Sesame and Lilies
"Sesame" is a metaphor. Sesame and Lilies comprises two lectures delivered at Manchester in 1864 (1865) (i.e. Of Queen’s Gardens and ‘Of King’s Treasuries to which was added, in a later edition of 1871, The Mystery of Life and Its Arts). John Ruskin's Sesames and Lilies, first published in 1865, stands as a classic 19th-century statement on the natures and duties of men and women. Sesames and Lilies is an articulation of Ruskin's societal views, encouraging women to recognize their most important role: to morally guide men, and embrace that position.
Sesames and Lilies is one of the most popular works of Ruskin. There are two main parts in this collection of lectures: Of Kings' Treasuries, in which Ruskin critiques Victorian manhood, and Of Queens' Gardens, in which he counsels women to take their places as the moral guides of men and urges the parents of girls to educate them to this end. These lectures offer readers full access to Ruskin's complex and sometimes contradictory views on men and women. The accompanying essays place Sesame and Lilies within historical debates on men, women, culture and the family. Elizabeth Helsinger examines the text as a meditation on the pleasures of reading; and Jan Marsh situates the work within controversies over educational reform.
Believing that all literature and all education are only useful so far as they tend to confirm this calm, beneficent, and therefore kingly, power—first, over ourselves, and, through ourselves, over all around us, I am now going to ask you to consider with me farther, what special portion or kind of this royal authority, arising out of noble education, may rightly be possessed by women; and how far they also are called to a true queenly power. Not in their households merely, but over all within their sphere. And in what sense, if they rightly understood and exercised this royal or gracious influence, the order and beauty induced by such benignant power would justify us in speaking of the territories over which each of them reigned, as “Queens’ Gardens.”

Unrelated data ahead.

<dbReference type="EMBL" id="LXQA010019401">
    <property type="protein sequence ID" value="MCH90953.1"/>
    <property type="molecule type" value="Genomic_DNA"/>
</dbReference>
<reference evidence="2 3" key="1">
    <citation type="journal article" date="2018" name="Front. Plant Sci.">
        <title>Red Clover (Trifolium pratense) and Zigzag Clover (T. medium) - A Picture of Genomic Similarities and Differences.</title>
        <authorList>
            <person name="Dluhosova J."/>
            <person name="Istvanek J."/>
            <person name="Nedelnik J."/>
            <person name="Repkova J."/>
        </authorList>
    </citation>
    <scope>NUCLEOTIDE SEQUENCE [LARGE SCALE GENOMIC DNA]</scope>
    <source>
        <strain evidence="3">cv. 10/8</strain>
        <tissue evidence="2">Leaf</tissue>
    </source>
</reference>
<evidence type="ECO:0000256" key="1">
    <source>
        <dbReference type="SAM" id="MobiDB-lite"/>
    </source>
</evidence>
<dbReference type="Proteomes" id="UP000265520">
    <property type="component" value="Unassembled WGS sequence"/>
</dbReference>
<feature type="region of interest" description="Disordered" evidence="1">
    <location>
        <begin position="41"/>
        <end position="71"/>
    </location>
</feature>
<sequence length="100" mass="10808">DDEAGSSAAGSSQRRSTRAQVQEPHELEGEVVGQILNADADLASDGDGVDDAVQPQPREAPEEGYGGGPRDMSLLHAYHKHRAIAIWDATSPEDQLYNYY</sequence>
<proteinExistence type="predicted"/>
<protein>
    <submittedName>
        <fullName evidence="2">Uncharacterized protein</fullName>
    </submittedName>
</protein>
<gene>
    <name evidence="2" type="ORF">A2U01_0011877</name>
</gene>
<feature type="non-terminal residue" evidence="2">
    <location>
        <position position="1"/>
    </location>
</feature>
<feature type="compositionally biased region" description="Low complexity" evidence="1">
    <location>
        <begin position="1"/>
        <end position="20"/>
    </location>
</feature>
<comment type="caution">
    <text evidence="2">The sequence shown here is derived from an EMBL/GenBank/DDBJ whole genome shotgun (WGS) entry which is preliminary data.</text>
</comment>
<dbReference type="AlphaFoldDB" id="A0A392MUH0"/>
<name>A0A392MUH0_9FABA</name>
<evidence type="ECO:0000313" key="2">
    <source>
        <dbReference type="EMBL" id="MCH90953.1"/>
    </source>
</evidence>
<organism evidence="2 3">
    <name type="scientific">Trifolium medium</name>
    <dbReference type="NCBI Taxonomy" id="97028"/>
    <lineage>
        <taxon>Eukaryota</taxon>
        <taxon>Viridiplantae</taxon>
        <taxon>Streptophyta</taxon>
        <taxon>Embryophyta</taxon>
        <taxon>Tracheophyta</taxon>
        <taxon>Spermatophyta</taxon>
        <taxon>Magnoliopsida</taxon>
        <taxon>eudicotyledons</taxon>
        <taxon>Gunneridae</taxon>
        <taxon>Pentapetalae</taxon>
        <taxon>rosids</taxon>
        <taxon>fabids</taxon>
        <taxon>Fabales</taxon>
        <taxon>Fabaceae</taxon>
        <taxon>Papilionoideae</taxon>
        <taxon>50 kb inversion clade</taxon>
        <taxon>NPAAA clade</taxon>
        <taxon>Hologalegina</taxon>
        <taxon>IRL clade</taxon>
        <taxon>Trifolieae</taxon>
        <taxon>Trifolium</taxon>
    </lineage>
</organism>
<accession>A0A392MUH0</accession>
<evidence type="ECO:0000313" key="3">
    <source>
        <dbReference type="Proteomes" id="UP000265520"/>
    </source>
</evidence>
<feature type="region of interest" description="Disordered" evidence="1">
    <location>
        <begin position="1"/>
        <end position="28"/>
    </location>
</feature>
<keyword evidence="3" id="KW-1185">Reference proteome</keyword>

And now I must repeat one thing I said in the last lecture: namely, that the first use of education was to enable us to consult with the wisest and the greatest men on all points of earnest difficulty. That to use books rightly, was to go to them for help: to appeal to them, when our own knowledge and power of thought failed: to be led by them into wider sight, purer conception than our own, and receive from them the united sentence of the judges and councils of all time, against our solitary and unstable opinion.
Feminist critics of the 1960s and 1970s regarded Of Queens' Gardens as an exemplary expression of repressive Victorian ideas about femininity, and they paired it with John Stuart Mill's more progressive Subjection of Women.
The accompanying essays place Sesame and Lilies within historical debates on men, women, culture and the family.
Elizabeth Helsinger examines the text as a meditation on the pleasures of reading.
Jan Marsh situates the work within controversies over educational reform.
- 附录 附录一 正确的与错误的
- 附录二 雷诺兹的失望
- 附录三 古典建筑
- 附录四 手的灵巧
- Sesame And Lilies
- II. Of Queens’ Gardens
- The Two Paths I
- II. The Unity Of Art
- III. Modern manufacture and Design
- IV. Influence of imagination in Architecture
- V. The work of iron, in nature, Art, and policy
- The king of the golden river Or the black brothers
- II. Of the proceedings of the Three brothers after the visit Of south west wind, esquire; And how little gluck had an Interview with the king of the Golden river
- III. How mr. Hans set off on An expedition to the golden River, and how he prospered Therein
- IV. How mr. Schwartz set off on An expedition to the golden River, and how he prospered Therein
- V. How little gluck set off on An expedition to the golden River, and how he prospered Therein; with other matters Of interest
- Appendices Appendix I rlght and wrong
- Appendix II reynolds’ Disappointment
- Appendix III Classical Architecture
- Appendix IV Subtlety Of Hand
- Appendix V